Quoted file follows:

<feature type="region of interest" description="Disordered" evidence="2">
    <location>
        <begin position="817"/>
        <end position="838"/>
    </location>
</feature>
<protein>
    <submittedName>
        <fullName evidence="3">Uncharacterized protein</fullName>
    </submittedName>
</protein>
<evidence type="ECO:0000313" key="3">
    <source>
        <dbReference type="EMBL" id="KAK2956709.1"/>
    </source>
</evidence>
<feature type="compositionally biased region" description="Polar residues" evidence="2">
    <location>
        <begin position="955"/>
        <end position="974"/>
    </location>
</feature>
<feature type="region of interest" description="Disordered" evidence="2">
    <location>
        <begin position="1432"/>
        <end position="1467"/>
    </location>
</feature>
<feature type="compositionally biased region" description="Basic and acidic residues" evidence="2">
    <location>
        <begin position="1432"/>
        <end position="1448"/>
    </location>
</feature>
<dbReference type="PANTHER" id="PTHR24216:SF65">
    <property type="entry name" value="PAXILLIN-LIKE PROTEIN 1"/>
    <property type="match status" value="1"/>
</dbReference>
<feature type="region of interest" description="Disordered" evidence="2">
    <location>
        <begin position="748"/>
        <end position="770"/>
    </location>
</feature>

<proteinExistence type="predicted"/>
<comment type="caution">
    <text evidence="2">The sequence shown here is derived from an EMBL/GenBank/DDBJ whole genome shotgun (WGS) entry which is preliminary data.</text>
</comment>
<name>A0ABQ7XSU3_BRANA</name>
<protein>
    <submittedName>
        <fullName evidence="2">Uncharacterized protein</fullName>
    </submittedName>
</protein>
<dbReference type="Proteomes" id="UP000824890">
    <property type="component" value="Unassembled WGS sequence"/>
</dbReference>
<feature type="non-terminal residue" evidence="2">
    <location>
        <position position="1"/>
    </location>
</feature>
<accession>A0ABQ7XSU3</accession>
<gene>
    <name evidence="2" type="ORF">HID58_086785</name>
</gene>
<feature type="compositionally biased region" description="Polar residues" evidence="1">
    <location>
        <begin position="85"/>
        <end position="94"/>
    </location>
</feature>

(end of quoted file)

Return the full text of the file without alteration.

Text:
<feature type="region of interest" description="Disordered" evidence="2">
    <location>
        <begin position="817"/>
        <end position="838"/>
    </location>
</feature>
<protein>
    <submittedName>
        <fullName evidence="3">Uncharacterized protein</fullName>
    </submittedName>
</protein>
<evidence type="ECO:0000313" key="3">
    <source>
        <dbReference type="EMBL" id="KAK2956709.1"/>
    </source>
</evidence>
<feature type="compositionally biased region" description="Polar residues" evidence="2">
    <location>
        <begin position="955"/>
        <end position="974"/>
    </location>
</feature>
<feature type="region of interest" description="Disordered" evidence="2">
    <location>
        <begin position="1432"/>
        <end position="1467"/>
    </location>
</feature>
<feature type="compositionally biased region" description="Basic and acidic residues" evidence="2">
    <location>
        <begin position="1432"/>
        <end position="1448"/>
    </location>
</feature>
<dbReference type="PANTHER" id="PTHR24216:SF65">
    <property type="entry name" value="PAXILLIN-LIKE PROTEIN 1"/>
    <property type="match status" value="1"/>
</dbReference>
<feature type="region of interest" description="Disordered" evidence="2">
    <location>
        <begin position="748"/>
        <end position="770"/>
    </location>
</feature>

<proteinExistence type="predicted"/>
<comment type="caution">
    <text evidence="2">The sequence shown here is derived from an EMBL/GenBank/DDBJ whole genome shotgun (WGS) entry which is preliminary data.</text>
</comment>
<name>A0ABQ7XSU3_BRANA</name>
<protein>
    <submittedName>
        <fullName evidence="2">Uncharacterized protein</fullName>
    </submittedName>
</protein>
<dbReference type="Proteomes" id="UP000824890">
    <property type="component" value="Unassembled WGS sequence"/>
</dbReference>
<feature type="non-terminal residue" evidence="2">
    <location>
        <position position="1"/>
    </location>
</feature>
<accession>A0ABQ7XSU3</accession>
<gene>
    <name evidence="2" type="ORF">HID58_086785</name>
</gene>
<feature type="compositionally biased region" description="Polar residues" evidence="1">
    <location>
        <begin position="85"/>
        <end position="94"/>
    </location>
</feature>